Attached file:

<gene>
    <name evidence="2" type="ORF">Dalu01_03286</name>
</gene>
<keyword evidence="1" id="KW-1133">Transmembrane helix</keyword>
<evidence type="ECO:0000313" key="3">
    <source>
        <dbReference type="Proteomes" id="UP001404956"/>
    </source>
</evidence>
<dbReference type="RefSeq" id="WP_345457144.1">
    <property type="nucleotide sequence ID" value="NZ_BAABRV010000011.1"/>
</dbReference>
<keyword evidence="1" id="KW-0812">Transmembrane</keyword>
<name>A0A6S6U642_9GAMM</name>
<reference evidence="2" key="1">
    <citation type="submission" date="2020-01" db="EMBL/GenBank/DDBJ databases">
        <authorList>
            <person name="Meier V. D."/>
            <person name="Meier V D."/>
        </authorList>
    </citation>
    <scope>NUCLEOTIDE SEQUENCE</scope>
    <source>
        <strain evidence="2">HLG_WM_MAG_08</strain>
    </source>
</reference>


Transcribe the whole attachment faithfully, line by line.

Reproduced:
<gene>
    <name evidence="2" type="ORF">Dalu01_03286</name>
</gene>
<keyword evidence="1" id="KW-1133">Transmembrane helix</keyword>
<evidence type="ECO:0000313" key="3">
    <source>
        <dbReference type="Proteomes" id="UP001404956"/>
    </source>
</evidence>
<dbReference type="RefSeq" id="WP_345457144.1">
    <property type="nucleotide sequence ID" value="NZ_BAABRV010000011.1"/>
</dbReference>
<keyword evidence="1" id="KW-0812">Transmembrane</keyword>
<name>A0A6S6U642_9GAMM</name>
<reference evidence="2" key="1">
    <citation type="submission" date="2020-01" db="EMBL/GenBank/DDBJ databases">
        <authorList>
            <person name="Meier V. D."/>
            <person name="Meier V D."/>
        </authorList>
    </citation>
    <scope>NUCLEOTIDE SEQUENCE</scope>
    <source>
        <strain evidence="2">HLG_WM_MAG_08</strain>
    </source>
</reference>